programs at Pomona, says Pflueger. Ive seen it at a
number of institutions, workshops teaching the faculty some program, and
the faculty feel like they have to use it. Im trying to bring the
focus back to what the pedagogical issues are.
Some experts say on-line education may be best suited for training people
to do specific jobs. Three thousand colleges are offering something
where, they say theyre preparing you for a job, but then you take
English, physics, and you havent actually been trained, says
Roger Schank, the chief education officer of Carnegie Mellon University
West, a Web-centric version of CMU to open in Silicon Valley in September.
Why dont we work in concert with companies and actually prepare
you for the experience of work? Schanks school will rely entirely
on computer-generated models and simulations of the business environment
to train students to be executives.
But despite Schanks skepticism, the point of going to Pomona is
not to train for a job but to learn to think, to analyze, to be a citizen.
The Web messily democratizes access to information, so students can now
search out content beyond what their professors or textbooks tell themthe
ultimate rebellion. This change is what Pomona wants to embrace. Navigating
the overload of information is what all of us are doing beyond college,
says Kates. We are actually training students for this. Whatever
their occupations are, theyll need to select information critically.
The technological infrastructure will expand even further. At Pomona,
students will soon be able to register for classes and select dorm rooms
via the Web. The new system will work on all five campuses, making cross-registration
easier. Department chairs will have access to their budget information.
Students will be able to see their financial aid information, grades and
courses taken. Its the kind of e-commerce banks and on-line booksellers
have been doing for years.
In a couple of years, Pomona will have a campus-wide wireless network.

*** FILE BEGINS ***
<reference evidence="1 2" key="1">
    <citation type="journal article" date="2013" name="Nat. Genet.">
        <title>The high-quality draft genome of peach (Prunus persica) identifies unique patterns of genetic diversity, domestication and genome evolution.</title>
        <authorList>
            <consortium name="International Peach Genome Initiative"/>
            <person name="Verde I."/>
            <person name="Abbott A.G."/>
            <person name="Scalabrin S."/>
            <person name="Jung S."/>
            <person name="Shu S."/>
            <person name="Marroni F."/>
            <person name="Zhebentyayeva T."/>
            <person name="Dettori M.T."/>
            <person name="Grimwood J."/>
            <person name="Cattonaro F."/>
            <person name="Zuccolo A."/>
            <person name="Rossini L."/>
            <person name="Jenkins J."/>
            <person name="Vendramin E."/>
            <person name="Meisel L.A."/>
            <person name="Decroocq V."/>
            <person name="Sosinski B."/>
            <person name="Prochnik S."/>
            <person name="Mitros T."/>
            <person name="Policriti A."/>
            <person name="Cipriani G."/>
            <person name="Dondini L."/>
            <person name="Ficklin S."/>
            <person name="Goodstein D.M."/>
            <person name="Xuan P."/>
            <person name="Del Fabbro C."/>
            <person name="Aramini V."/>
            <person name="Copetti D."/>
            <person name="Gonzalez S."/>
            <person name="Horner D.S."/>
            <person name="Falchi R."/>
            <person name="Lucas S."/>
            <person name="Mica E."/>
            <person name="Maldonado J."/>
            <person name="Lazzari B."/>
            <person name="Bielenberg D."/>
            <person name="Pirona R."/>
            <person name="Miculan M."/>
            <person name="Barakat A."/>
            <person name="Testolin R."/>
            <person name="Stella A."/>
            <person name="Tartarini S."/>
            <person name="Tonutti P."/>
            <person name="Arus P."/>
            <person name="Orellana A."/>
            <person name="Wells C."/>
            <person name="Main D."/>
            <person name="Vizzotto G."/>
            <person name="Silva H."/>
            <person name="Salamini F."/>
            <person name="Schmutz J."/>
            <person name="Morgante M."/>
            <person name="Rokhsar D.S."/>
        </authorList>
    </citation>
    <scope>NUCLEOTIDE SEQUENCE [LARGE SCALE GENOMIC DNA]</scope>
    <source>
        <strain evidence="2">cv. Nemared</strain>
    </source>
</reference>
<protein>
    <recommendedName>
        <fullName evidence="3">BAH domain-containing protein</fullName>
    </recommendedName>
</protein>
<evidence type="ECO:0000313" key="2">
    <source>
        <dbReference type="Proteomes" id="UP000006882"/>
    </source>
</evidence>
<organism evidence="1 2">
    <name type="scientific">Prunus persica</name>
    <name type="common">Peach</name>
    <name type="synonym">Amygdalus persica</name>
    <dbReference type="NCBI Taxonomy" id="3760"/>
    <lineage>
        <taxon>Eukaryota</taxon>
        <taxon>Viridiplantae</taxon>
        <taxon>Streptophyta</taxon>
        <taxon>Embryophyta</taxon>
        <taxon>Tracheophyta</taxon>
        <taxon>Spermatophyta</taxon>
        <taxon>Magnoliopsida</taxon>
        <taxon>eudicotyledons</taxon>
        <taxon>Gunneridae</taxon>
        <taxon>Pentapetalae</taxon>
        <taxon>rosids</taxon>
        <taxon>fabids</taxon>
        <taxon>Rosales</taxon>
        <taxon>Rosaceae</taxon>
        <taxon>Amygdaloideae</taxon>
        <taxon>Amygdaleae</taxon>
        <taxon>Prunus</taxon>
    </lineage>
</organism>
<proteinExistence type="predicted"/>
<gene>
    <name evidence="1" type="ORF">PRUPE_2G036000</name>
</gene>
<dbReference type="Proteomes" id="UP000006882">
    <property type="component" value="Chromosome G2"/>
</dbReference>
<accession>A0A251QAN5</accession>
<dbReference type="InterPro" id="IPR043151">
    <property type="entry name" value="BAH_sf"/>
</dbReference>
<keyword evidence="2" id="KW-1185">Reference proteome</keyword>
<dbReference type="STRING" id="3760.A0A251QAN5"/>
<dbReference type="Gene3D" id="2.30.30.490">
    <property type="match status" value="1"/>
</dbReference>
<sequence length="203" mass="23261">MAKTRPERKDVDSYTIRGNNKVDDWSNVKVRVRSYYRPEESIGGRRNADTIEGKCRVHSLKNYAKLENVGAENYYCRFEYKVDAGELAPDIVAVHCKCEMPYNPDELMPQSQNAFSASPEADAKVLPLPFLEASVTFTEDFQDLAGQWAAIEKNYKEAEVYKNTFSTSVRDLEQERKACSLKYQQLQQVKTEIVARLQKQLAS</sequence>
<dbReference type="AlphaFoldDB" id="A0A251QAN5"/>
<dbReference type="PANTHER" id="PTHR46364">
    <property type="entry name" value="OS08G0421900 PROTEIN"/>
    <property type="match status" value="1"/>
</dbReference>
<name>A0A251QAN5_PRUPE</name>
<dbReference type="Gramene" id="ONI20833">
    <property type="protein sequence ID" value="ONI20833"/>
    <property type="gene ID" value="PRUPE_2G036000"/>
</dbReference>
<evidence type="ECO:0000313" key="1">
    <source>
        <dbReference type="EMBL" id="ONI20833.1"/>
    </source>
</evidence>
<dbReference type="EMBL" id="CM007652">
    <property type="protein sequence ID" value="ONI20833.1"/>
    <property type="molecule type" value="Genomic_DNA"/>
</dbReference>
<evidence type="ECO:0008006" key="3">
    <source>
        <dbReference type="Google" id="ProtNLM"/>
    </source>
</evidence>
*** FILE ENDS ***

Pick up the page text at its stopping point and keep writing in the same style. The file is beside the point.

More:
The hot technology for getting this done is called 802.11b, or Wi-Fi,
and it sets up zones around public spaces where, given the right hardware,
a laptop or personal digital assistant can access the Internet. The invisible
city will become even more invisible, and more pervasive. The wire closets
Nguyen and Cooper showed me will become so very early-2000s. Students
will surf the Web from Marston Quad, or during lectures.
For some this sounds like heaven. For others, it simply heightens floating
anxieties over the possibility of falling into Schanks trap, of
building not a better college but a collegiate simulation of some Dilbert-like
Ken Wolf, professor of history, believes hes typical of the many
Pomona professors who view high-tech teaching with a mix of interest,
skepticism and concern. For classroom management, its great,
he says. Putting syllabuses on line, being able to accept a paper
outside of class, keeping the discussion going between classesthose
are all good things.
In the classroom, however, he doubts that computers always have a role
to playparticularly in the small, intimate, seminar-type classes
that are Pomonas specialty. Its hard to see how that
kind of technology applies in our average Pomona seminar15 students
and a professor sitting around a table and talking about a book. Where
do you put the monitor, and what do you do with it?
Until now, Wolf believes, most of the thinking about how to make teaching
and technology mesh has been driven by large institutions concerned with
delivering material to huge classes or off-site locations. If Pomonas
smart, well think hard and be really skeptical and say, What
out of all this really helps us do what we do best?
Pflueger agrees that its not a case of one-size-fits-all. For
instance, distance learning isnt in our mission here at Pomona,
so no ones even exploring that. What we do with technology here
has to grow out of our own educational goals. I think as we continue to
talk, we can move past a lot of the remaining skepticism and concern.
In the end, however, he believes the deciding factor is likely to be the
students themselves. Our new generation of students played computer
games before they could talk, he points out. Theyve
grown up with e-mail and the Web. What are their expectations? What do
they respond to? After all, what we do is really about them.
Adam Rogers 92 is a
reporter for Newsweek
and a frequent contributor to PCM.
Photos by Michael Larsen '89 and Tracy
Talbert; Photo illustration by Mark Wood.